“My support for Israel and opposition to BDS is something I feel profoundly, and it’s very personal,” de Blasio said. “It’s very personal based on relationships I’ve developed and stories I’ve heard and learned from people about their own families. If you spend time in Borough Park, you will spend time with many families who lost members during the Holocaust. I’ve met many, many Holocaust survivors, and it is part of why, to me, the resurgence of antisemitism around the world, I don’t take it idly. I see it as a profound threat, because when you spend time with people who are victims of it in our lifetime, in that recent history, it’s not abstract.”

As for his long-standing relationship with AIPAC, de Blasio reiterated that he had no interest in courting support from the bipartisan advocacy group, which recently launched a political action committee and a super PAC as part of its first foray into campaign politics.

New York City Mayor Bill de Blasio waves to the crowd after speaking at the annual American Israel Public Affairs Committee (AIPAC) conference on March 25, 2019, in Washington, D.C. (Photo by Mark Wilson/Getty Images)

“For many years, I had a good relationship with AIPAC, and I would like to see them go back to being a less partisan, more inclusive organization,” he said, criticizing the group’s recent involvement in a number of Democratic primaries where United Democracy Project has opposed progressive candidates who have been critical of Israel. “To see them get in the middle of primaries, I think, is counterproductive, and I think it doesn’t build more support, which I thought was the idea.”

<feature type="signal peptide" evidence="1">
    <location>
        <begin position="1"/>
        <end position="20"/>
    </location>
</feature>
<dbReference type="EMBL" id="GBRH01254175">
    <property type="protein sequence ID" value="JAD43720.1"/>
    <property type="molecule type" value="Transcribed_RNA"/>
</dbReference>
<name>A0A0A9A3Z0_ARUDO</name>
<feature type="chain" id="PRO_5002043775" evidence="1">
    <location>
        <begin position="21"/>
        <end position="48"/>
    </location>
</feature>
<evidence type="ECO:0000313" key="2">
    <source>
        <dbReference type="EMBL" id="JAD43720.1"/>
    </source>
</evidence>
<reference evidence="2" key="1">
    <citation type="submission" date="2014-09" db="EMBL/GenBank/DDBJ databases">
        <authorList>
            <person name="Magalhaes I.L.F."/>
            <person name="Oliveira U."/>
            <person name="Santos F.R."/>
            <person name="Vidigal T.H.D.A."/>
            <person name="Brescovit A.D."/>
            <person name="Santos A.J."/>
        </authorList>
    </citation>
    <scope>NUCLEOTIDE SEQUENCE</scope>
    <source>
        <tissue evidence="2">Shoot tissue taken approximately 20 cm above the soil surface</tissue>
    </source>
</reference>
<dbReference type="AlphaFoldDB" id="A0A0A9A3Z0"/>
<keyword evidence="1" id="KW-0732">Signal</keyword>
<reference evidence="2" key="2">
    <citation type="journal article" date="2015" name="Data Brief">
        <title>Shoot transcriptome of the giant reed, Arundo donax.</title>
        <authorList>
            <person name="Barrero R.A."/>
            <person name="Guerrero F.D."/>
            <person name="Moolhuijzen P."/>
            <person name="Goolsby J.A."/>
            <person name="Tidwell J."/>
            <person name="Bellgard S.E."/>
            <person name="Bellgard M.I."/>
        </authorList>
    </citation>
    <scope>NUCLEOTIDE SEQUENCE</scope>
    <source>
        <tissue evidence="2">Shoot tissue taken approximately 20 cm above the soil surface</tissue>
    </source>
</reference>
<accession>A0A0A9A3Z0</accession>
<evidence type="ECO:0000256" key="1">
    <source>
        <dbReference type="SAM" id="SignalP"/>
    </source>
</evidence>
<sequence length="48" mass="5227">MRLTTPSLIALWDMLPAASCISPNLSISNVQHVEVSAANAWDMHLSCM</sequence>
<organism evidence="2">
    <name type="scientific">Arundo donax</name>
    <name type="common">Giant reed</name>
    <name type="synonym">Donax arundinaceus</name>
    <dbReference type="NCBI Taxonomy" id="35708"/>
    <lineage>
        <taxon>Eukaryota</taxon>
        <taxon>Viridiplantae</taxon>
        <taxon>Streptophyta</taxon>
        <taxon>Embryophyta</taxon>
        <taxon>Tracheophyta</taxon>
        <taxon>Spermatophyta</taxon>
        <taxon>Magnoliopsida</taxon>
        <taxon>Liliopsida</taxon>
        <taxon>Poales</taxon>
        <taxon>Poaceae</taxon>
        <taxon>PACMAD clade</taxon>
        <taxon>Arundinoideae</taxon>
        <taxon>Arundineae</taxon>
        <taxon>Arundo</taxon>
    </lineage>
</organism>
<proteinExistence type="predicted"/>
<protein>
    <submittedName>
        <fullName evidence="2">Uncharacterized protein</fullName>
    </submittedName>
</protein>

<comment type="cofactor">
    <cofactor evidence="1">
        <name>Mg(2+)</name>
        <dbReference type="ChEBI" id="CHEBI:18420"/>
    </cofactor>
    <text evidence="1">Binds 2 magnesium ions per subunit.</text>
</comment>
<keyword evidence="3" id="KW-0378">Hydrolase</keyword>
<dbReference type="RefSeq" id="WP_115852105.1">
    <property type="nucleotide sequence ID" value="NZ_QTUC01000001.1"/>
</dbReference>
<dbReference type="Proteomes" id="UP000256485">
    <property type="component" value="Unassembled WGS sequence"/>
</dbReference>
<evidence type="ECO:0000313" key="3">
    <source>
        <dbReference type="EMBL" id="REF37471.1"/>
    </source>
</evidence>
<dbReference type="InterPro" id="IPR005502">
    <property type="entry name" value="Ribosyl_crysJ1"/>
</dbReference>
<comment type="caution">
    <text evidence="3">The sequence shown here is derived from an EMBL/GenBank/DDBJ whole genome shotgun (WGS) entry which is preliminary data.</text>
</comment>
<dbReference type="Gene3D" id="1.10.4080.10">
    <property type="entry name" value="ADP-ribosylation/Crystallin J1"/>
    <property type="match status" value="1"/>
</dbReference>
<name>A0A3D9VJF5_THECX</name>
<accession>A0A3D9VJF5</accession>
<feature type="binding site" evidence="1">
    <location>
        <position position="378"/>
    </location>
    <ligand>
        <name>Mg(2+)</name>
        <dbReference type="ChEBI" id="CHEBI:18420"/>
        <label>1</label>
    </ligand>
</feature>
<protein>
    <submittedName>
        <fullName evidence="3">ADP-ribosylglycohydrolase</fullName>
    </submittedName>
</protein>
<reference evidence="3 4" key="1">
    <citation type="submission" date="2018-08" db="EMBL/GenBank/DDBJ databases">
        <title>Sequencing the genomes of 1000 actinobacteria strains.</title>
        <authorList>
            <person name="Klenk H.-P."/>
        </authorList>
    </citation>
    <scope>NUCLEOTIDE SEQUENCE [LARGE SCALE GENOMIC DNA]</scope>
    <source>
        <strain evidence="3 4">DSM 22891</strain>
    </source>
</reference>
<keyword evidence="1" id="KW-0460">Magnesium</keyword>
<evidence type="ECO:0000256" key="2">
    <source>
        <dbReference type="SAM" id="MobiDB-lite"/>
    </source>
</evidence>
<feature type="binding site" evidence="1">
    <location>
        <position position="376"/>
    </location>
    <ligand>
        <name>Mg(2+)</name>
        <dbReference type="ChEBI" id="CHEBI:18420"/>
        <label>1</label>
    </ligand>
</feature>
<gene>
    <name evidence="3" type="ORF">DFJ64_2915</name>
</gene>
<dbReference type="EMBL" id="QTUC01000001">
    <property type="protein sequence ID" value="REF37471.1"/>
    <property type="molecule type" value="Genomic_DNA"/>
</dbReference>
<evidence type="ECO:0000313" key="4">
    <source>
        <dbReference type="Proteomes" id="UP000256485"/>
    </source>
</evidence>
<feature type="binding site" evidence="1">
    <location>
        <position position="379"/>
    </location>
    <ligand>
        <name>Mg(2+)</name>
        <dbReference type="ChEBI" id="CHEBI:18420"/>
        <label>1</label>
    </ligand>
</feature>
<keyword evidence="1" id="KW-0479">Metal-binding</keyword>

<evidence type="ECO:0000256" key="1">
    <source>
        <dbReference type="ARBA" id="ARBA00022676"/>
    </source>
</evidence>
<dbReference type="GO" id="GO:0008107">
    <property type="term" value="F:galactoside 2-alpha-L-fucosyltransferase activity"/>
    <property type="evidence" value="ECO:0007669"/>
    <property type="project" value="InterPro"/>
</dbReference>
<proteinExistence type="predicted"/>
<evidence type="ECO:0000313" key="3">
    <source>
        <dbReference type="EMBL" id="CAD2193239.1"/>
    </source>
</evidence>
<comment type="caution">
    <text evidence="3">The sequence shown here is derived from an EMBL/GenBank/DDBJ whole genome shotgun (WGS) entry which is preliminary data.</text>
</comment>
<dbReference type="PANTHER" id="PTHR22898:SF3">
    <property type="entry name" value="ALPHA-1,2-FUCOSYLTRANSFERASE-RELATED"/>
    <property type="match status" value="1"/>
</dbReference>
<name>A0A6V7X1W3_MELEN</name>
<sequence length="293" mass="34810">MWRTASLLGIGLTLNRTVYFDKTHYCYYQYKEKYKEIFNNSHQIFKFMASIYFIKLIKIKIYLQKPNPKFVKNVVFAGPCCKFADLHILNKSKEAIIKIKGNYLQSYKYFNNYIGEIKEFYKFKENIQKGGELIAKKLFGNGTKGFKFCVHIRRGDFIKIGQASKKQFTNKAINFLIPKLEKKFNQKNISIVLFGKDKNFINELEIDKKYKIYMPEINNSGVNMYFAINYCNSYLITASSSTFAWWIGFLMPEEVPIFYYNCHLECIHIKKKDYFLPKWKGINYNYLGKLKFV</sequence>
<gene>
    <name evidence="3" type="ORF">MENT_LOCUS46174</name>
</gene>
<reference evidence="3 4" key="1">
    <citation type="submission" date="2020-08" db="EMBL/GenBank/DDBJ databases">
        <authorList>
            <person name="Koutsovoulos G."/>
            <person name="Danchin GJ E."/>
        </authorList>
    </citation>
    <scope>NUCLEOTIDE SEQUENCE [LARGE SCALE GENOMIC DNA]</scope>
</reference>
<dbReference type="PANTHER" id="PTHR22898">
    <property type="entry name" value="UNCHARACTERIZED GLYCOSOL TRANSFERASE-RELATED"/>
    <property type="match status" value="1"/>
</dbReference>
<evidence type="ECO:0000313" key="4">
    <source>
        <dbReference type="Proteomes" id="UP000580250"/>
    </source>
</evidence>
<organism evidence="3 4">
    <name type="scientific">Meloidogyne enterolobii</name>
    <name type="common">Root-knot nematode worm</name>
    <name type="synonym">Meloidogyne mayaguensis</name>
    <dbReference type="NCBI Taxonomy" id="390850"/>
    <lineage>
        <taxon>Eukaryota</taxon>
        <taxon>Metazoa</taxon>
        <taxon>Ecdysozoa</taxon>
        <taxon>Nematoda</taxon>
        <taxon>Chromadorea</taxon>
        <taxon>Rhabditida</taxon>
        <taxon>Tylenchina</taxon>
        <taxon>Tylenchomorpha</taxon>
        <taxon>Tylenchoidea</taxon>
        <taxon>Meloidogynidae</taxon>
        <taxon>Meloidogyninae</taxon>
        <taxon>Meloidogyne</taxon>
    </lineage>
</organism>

De Blasio said “there is widespread support for Israel in the Democratic Party and the Republican Party,” and argued that “we should all work together to build that support.”

“What I would urge is, let’s look for more unity,” he added, noting that he had recently taken a closer look at Turner’s Middle East foreign policy positions and appreciated that she had expressed support for Israel and opposed BDS. “That’s a really good starting point. Now, that doesn’t mean you have to agree with her on everything else. That doesn’t mean I don’t have areas of disagreement with her, which I’ve spoken to her about. But I think my advice to AIPAC is, expand the tent, don’t make it smaller.”

Marshall Wittmann, a spokesperson for AIPAC, suggested in a statement to JI that de Blasio’s comments were misguided.

“It is unfortunate that Bill de Blasio has not been consistent in his commitment to the pro-Israel cause and his past support for our work to strengthen the U.S.-Israel relationship,” he said. “He has now reversed course and is taking the side of those who would weaken our alliance with Israel. We will not be deterred in our efforts to support pro-Israel candidates – including scores of progressives and candidates of color – and oppose those who are detractors.”

But de Blasio rejected such arguments. “What I know, which is morally grounded, is I’ll fight for Israel every time,” he told JI. “It’s who I am, it’s who I’ve been and I will continue to be.”